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Feb 15 2021
Feb 15

Last February, we wrote up a draft for an article about employee experience at our company. We wrote in-depth about all the awesome team activities we have and how we’ve opened several offices across the country to facilitate commuting for all employees and help them have a great work-life balance.

Then just as we were about to publish it, the Covid epidemic hit Europe and lockdowns ensued in March. We thought, ok, we’ll shelve it until April, when this whole thing blows over, and publish it then with a minor nod to the remote working adventure.

Yeah, right! Looking back, it’s almost crazy to see how optimistic we were. Even if the pandemic were over in a matter of months, it would have still left long-lasting and significant consequences to employee experience.

With 2021 promising the beginning of a transition into the so-called “new normal”, we thought this would be the perfect opportunity to revisit our article on employee experience. But we’ve come up with a twist: instead of giving a more general overview, we’ll focus on the major changes to EE in 2020 and our key takeaways from all this.

So, this article will take a look at 8 employee experience lessons that we learned from 2020 and that we believe will help us have an even stronger foundation for a post-Covid future. 

To better illustrate the changes and the lesson, we’ll compare each one with how we used to do things pre-2020 to determine what we were doing right already and what we managed to improve now.

1. Flexibility in work schedules

If you already understood the importance of flexibility before Covid, then you’re definitely prioritizing it now, in a period where almost everyone is working from home, many having to balance kids and their being homeschooled, as well as potentially taking care of loved ones with a higher risk from COVID-19.

Flexibility has been a long-time key value at Agiledrop. Of course we’ve stuck to a loose schedule, in order to enable collaboration and facilitate communication with clients, but we’ve always done our best to accommodate both early birds as well as night owls.

We’ve also always been very understanding with regards to employees’ personal obligations that take place during the workday; it’s always possible to take care of certain tasks later in the day to make room for everything.

So, in this regard, not much has changed with Covid: we still keep the same flexible schedules, without rigid demands as to when something should be worked on, as long as we guarantee timely delivery and good communication (even if asynchronous).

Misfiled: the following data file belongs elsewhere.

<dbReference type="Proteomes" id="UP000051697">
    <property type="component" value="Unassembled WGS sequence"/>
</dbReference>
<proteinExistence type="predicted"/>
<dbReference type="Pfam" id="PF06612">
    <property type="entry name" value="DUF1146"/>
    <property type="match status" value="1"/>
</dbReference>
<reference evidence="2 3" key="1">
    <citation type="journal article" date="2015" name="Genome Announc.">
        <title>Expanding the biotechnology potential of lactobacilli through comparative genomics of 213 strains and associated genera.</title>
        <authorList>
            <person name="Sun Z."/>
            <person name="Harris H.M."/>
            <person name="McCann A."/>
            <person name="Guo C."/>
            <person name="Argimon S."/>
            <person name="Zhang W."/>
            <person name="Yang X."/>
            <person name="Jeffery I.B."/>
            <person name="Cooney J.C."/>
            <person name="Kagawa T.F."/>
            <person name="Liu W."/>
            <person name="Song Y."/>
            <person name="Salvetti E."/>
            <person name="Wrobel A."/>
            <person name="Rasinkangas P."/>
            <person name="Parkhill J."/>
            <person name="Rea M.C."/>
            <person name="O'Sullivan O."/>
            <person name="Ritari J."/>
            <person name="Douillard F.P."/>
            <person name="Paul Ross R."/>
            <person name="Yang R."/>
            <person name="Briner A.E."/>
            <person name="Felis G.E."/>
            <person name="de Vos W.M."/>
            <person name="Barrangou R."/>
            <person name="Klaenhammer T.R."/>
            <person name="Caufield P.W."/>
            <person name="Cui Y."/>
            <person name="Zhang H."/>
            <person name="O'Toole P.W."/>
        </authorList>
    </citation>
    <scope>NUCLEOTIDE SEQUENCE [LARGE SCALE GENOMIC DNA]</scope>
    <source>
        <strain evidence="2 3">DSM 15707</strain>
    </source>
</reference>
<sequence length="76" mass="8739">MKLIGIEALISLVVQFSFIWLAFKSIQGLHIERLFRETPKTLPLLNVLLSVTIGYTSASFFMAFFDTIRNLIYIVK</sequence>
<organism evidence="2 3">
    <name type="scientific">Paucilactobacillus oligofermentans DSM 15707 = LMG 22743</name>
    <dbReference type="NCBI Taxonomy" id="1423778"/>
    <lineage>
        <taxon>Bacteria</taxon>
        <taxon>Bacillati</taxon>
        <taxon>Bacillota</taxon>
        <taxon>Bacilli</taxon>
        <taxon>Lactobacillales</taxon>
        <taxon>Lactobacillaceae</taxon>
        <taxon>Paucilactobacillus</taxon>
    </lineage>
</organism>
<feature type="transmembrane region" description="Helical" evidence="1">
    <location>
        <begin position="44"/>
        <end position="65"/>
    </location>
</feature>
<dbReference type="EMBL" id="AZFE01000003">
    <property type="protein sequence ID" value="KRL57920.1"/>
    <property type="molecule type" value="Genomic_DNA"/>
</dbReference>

2. Work-life balance

A key factor of a good work-life balance is flexibility, which we’ve just discussed. This includes the ability to grant time off to employees when they need it, something which has become even more relevant in a health crisis such as the pandemic. 

With major restrictions to all aspects of our lives, even something as simple as going grocery shopping or having a health checkup now requires much more scheduling and typically also significantly more time.

On the flipside, it’s also important not to overwork oneself - but this can happen much faster when you’re working from home and aren’t allowed to go outside. 

At Agiledrop, we’ve always made it a point of never requiring employees to do overtime without prior arrangement. Furthermore, we’ve always made sure that any overtime which is necessary is adequately compensated.

We believe this has helped cultivate a mindset that makes employees value the work they do, but without making them feel like they should be working around the clock. A good work-life balance has been a key value since the inception of Agiledrop and we believe we’ve managed to tame both extremes during the pandemic.

Home office with Netflix

3. Empathy

Being able to put oneself in someone else’s shoes has always been important to good relationships with people and in the workplace, but 2020 has now really accentuated the importance of empathy.

While some were much more impacted by the lockdown than others, it has had at least somewhat of an impact on every one of us. This made empathy more important, but also easier - with everyone knowing that others are going through the same thing, it was much easier to get through the uncertainty of the first few months.

Indeed, empathy is a key ingredient of the employee experience in times of Covid. It has allowed us to adjust our expectations, with regards to both ourselves and others, and not take everything for granted, but instead appreciate each other even more.

At Agiledrop, we’ve always been proponents of empathy, but last year added an additional dimension to this and now empathy is an integral part of our day-to-day interactions, and a cornerstone of our company culture.

4. Digitally enabled

2020 was really the year of large-scale digital transformation. It suddenly became essential for traditional businesses to have a digital presence, while more digitally mature ones were able to take even greater advantage of the plethora of available digital tools.

Not only was this digitalization a necessity for digital customer experience, it was also a huge boon to the employee experience. Efficient remote working is near impossible without a properly enabled digital workspace, and so even the less technically savvy have been empowered to adopt digital means of communication.

As we were already used to remote collaboration at Agiledrop, the transition to fully remote and digital did not represent a drastic change for us. In fact, we took the opportunity to fully leverage digital to streamline the experience of all our employees.